While not technically an Adam Rippon program, he did choreograph it, so the theme continues. I love this music for her. When the rules switched in 2012 allowing you to skate to music with lyrics, it was truly a game changer. One thing I love about Mariah is that she is smiling the entire time. This program is just pure goodness. 

8. Mirai Nagasu’s ‘17-18 Miss Saigon FS

Mirai Nagasu: “I am impressed with myself, if that makes sense” | Inside Skating

This program, especially when she did it during the Olympic team event, is just breathtaking! I love that she starts out with such strong music, opens with the 3A, and then eases into her more artistic side. She’s one of my favorite skaters ever because she’s got such a great combo of strong technical skills and gorgeous artistry.

9. Nathan Chen’s ‘21-22 La Boheme SP

Winter Olympics: Figure Skater Nathan Chen Stuns in Men's Short Program

When I watched this live, I was so worried for him. If you don’t know, he kind of bombed at the last Olympics. But he won gold this time! And deservedly so. He’s grown so much as a skater. Nathan if you read this I’m free this weekend.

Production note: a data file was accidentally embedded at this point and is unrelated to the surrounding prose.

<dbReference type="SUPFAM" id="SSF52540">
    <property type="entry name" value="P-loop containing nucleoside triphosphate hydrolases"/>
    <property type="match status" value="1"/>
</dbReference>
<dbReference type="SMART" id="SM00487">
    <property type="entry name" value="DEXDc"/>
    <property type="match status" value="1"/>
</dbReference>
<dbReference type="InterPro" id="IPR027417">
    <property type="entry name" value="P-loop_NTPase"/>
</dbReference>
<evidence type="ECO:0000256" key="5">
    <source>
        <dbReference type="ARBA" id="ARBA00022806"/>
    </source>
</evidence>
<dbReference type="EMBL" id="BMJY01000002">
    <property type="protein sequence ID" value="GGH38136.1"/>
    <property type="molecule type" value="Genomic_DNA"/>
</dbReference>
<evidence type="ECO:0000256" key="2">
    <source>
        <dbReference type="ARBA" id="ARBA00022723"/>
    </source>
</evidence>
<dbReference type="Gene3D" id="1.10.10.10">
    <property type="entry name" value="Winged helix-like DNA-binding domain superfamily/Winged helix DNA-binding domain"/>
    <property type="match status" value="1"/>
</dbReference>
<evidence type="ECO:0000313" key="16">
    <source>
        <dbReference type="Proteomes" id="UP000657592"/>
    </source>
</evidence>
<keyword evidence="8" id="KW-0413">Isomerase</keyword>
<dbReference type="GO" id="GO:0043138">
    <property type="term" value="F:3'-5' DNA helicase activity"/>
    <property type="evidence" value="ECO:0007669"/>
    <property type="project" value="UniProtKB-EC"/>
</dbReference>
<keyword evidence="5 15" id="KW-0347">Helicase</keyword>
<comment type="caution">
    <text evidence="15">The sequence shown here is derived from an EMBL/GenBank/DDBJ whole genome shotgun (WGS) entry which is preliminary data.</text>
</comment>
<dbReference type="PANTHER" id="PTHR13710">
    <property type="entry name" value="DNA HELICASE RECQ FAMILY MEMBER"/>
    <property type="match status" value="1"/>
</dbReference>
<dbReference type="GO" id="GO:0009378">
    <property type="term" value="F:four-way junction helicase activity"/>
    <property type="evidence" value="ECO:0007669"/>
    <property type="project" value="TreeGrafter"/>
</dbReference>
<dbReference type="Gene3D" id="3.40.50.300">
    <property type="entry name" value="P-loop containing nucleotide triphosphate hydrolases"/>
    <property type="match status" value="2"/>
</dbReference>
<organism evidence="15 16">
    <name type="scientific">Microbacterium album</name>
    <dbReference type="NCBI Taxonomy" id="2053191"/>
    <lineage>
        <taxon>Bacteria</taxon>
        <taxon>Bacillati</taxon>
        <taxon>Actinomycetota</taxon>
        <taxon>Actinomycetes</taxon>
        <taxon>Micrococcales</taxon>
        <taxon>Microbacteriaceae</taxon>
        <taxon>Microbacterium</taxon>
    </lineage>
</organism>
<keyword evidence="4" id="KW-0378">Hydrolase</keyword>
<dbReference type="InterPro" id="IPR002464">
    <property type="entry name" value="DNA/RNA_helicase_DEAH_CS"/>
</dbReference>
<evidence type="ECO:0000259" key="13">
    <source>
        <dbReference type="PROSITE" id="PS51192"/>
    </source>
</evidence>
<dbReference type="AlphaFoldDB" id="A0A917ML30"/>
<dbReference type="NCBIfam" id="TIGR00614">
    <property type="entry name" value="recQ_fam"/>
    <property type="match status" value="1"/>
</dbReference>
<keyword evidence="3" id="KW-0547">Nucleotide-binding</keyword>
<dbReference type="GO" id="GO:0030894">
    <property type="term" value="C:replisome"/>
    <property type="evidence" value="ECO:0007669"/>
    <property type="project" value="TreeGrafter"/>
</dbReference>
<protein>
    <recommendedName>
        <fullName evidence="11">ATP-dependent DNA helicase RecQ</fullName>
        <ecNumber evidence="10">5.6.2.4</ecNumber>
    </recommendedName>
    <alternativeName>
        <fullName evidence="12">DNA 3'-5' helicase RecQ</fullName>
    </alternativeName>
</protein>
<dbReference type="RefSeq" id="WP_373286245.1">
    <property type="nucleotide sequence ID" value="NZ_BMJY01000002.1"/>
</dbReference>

Okay, I know I said there was no order here, but if one program gets the gold medal it’s this: 

10. Jimmy MacElroy and Chazz Michael Michaels’ Fire and Ice FS

Blades of Glory (2007) - About the Movie | Amblin

No comment needed.

Ode to a High School Life by Jaimee Martin

In my four years of high school, I have learned many skills, and I can definitely say I have grown because of them. You live and you learn; I hope this blog is a legacy to help the future high schoolers of Shaker.

  • If you’re worried a program is too hard or overwhelming for you, it’s better to start it and drop it than not try at all.

I’ve always been a person who pushes myself because I stand by the belief that you’ll never regret having tried something, but you might if you don’t try it. There have been many programs and courses that I have tried that I didn’t like, but participating in them has always proven to be an opportunity.  I took both AP Biology and APUSH not because I was confident I could handle it, but because trying both would give me a better idea of what I like to do, what I’m good at, and the chance to learn new academic knowledge. There was no losing, even though I didn’t excel at Biology, because I still gained everything the opportunity offered me and showed to other people that in the end, I could handle it. It’s fun to surprise yourself with a challenge and a risk, which is why my policy is to always add more to my plate and then if it becomes too much, I always have the power to say that I tried and now the given project is not helping me, but rather holding me back from other opportunities.

  • Don’t let your school counselor tell you what classes you should and shouldn’t take, especially if you are a Black student.